Helping, Learning at Ohoopee Dunes
Last fall, the Swainsboro newspaper had an article about a meeting between Swainsboro/Emanuel County Chamber of Commerce and Georgia Department of Natural Resources representatives on how the chamber and state could work together to clean up the natural community, increase eco-tourism and preserve natural resources at Ohoopee Dunes Natural Area.
Maurice McNeal, a Department of Juvenile Justice field supervisor, was paying attention.
Soon after, he called DNR botanist Mincy Moffett requesting his help with a youth service learning project. McNeal wanted his group of young men involved in what is called the Highly Intensive Team Supervision, or HITS, Program to be a part of conservation efforts at Ohoopee Dunes. The natural area, along with nearby conservation tracts, covers nearly 3,000 acres along the upper Little Ohoopee River.
After asking a few questions, McNeal and Moffett scheduled a work project for Dec. 23. This would be an early Christmas present for the Ohoopee Dunes, Moffett decided.
On the day of the project, two vans from Emmanuel and Toombs counties pulled into the kiosk area off U.S. 80. Six young men climbed out. Moffett greeted them and began to talk about the importance of the natural area, giving them a short lesson on the natural and geological history of the dune system. He also quizzed them briefly on their interactions with nature: Only one had ever really engaged in an outdoor activity, and then only rarely.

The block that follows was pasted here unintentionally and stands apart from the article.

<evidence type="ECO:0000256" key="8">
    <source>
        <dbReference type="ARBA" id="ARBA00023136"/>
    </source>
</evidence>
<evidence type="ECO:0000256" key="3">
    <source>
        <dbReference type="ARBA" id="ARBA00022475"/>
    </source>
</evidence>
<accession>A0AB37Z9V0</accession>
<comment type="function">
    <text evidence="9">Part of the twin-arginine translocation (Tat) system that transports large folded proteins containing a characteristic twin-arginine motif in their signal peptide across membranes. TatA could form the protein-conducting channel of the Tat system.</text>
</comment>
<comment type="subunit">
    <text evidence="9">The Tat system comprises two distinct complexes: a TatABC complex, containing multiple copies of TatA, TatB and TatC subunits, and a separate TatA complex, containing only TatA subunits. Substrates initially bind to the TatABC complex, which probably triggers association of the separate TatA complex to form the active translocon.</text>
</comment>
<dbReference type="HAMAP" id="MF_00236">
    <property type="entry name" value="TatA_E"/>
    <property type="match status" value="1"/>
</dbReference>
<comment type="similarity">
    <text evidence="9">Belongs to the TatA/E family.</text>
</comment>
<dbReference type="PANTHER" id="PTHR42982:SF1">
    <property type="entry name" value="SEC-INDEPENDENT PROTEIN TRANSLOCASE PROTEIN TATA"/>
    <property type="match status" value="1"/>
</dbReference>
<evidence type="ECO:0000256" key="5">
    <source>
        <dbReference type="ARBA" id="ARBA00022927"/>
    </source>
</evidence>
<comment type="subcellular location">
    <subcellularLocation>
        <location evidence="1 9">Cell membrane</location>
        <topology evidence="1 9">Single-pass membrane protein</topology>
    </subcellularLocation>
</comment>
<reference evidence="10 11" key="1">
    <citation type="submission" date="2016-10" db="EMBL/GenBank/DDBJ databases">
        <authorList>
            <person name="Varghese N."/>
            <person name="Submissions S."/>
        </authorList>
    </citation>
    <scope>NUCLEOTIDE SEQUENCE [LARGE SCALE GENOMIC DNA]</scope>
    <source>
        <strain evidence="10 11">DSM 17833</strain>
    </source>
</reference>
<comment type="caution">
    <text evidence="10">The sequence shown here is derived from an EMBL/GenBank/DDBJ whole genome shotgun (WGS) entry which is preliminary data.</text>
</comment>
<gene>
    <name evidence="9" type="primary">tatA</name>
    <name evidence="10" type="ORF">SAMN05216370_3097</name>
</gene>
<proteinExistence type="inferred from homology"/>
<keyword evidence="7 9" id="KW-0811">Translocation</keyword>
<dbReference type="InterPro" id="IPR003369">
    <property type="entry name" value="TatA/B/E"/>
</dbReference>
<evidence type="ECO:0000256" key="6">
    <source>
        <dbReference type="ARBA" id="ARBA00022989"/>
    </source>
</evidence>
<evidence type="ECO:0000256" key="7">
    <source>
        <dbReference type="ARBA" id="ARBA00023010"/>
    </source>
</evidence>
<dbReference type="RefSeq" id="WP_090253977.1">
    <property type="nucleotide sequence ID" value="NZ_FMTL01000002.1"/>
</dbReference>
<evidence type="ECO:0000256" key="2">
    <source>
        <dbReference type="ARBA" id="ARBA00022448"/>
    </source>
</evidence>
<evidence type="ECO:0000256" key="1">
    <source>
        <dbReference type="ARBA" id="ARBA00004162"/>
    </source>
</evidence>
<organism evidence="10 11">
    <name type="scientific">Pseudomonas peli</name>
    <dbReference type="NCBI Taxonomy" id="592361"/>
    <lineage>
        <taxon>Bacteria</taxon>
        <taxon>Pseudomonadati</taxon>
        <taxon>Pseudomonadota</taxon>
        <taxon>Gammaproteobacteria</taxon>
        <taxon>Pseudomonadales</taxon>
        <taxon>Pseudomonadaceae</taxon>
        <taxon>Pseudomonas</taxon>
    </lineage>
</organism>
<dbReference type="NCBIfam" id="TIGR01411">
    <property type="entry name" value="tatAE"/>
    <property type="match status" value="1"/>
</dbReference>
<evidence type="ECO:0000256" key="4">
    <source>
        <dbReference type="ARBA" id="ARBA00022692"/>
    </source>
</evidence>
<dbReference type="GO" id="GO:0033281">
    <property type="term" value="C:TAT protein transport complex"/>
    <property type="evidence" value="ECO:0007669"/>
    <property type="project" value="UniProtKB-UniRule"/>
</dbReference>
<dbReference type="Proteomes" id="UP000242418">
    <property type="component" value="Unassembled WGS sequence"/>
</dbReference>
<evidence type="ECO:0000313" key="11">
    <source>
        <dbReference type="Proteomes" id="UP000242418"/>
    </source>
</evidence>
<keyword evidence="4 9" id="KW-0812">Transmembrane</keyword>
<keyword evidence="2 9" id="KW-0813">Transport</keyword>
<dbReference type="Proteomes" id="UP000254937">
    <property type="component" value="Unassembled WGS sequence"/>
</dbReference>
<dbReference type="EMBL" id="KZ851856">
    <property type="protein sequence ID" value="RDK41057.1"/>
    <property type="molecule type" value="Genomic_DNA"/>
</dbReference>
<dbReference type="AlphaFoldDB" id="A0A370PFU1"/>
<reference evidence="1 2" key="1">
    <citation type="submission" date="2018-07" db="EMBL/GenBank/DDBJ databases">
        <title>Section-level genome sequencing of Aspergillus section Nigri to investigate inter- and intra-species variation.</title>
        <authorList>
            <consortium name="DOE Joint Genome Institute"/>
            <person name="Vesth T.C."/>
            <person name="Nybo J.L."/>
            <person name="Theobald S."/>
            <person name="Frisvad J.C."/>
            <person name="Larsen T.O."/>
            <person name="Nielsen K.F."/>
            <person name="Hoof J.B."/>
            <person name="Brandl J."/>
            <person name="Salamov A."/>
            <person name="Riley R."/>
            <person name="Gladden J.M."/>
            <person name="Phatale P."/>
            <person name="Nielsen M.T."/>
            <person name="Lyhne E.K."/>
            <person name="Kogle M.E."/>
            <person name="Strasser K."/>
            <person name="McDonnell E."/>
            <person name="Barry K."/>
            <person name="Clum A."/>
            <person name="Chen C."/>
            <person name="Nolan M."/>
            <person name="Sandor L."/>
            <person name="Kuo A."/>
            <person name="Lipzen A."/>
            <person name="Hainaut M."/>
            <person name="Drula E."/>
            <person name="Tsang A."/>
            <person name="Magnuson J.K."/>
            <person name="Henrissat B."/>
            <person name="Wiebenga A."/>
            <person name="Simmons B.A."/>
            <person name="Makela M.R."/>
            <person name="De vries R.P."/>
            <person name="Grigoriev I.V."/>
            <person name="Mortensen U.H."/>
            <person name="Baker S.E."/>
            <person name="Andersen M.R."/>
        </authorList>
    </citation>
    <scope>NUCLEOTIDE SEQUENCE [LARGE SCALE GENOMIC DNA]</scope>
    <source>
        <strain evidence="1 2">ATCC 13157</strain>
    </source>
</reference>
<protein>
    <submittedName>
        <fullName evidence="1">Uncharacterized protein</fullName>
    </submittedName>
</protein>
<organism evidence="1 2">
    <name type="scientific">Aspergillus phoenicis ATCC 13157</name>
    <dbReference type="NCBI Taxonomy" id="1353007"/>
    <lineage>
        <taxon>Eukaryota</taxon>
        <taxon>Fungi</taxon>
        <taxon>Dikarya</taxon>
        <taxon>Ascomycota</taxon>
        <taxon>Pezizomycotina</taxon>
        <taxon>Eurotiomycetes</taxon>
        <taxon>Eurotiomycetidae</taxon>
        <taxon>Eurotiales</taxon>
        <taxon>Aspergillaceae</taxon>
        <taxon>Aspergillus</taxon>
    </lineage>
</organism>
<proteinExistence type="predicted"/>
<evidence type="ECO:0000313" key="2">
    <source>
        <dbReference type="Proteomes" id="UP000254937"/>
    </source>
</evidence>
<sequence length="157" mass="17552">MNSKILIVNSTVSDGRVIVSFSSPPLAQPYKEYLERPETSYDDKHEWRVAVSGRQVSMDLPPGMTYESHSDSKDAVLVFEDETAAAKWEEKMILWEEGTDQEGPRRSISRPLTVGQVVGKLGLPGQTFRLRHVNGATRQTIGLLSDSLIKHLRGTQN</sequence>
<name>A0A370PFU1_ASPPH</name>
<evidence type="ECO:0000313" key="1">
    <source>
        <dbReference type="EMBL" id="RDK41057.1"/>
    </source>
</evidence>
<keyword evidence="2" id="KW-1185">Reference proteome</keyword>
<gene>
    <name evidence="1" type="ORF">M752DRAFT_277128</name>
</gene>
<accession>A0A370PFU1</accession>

“I felt excited, and challenged at the same time,” Moffett said.
The challenge was bridging the gap in the young men’s understanding of the outdoors while also making the project “interesting and relevant so they would enjoy it,” he said. “And I think they were interested because they listened and asked questions, which was great.”
After an hour of learning, Moffett and the teens got to work, cleaning up an illegal dump on the natural area’s McLeod Bridge unit near the Little Ohoopee. They spent nearly three hours mostly hauling away garbage and construction debris, including large blocks of concrete, but also continuing to have teaching moments.
At one point the teens spotted a non-venomous scarlet kingsnake after removing a large piece of concrete. Although scared at first, the group, under Moffett’s guidance, soon learned that snakes play an important role in the ecosystem of Ohoopee Dunes and other areas of the state. Moffett also reminded them it is illegal to kill a non-venomous snake in Georgia.
“They were such hard workers and got an amazing amount of work done in a relatively short amount of time,” he said. “It is important to understand that this wasn’t just manual labor, this was the opportunity to teach them about nature and civic responsibility.”
There are more teachable moments to come. The group plans to clean up another illegal dump at the natural area in May.
Ohoopee Dunes Natural Area at a glance
Ohoopee Dunes Natural Area is one of Georgia’s most significant natural communities and floristic areas. The natural area comprises three tracts in southwestern Emanuel County. Georgia DNR also cooperates in managing an adjacent tract owned by The Nature Conservancy and another nearby tract owned by the U.S. Fish and Wildlife Service. These five conservation lands stretch in archipelago-like fashion across nearly 3,000 acres along the eastern boundary of the upper Little Ohoopee River.
The central topographic feature of the tracts is a spine or ridge of ancient Kershaw sand dunes known as riverine sandhills. Ohoopee Dunes Natural Area has several natural communities, ranging from dry (xeric) dunes and longleaf pine forests to moist hardwood hammocks and river floodplains.
This area contains nine legally protected plant and animal species and more than 10 others of conservation concern. More than a dozen other rare and protected species are known to occur nearby in Emanuel County.
Report poaching and wildlife violations. You can receive a cash reward if your tip leads to an arrest—even if you wish to remain anonymous.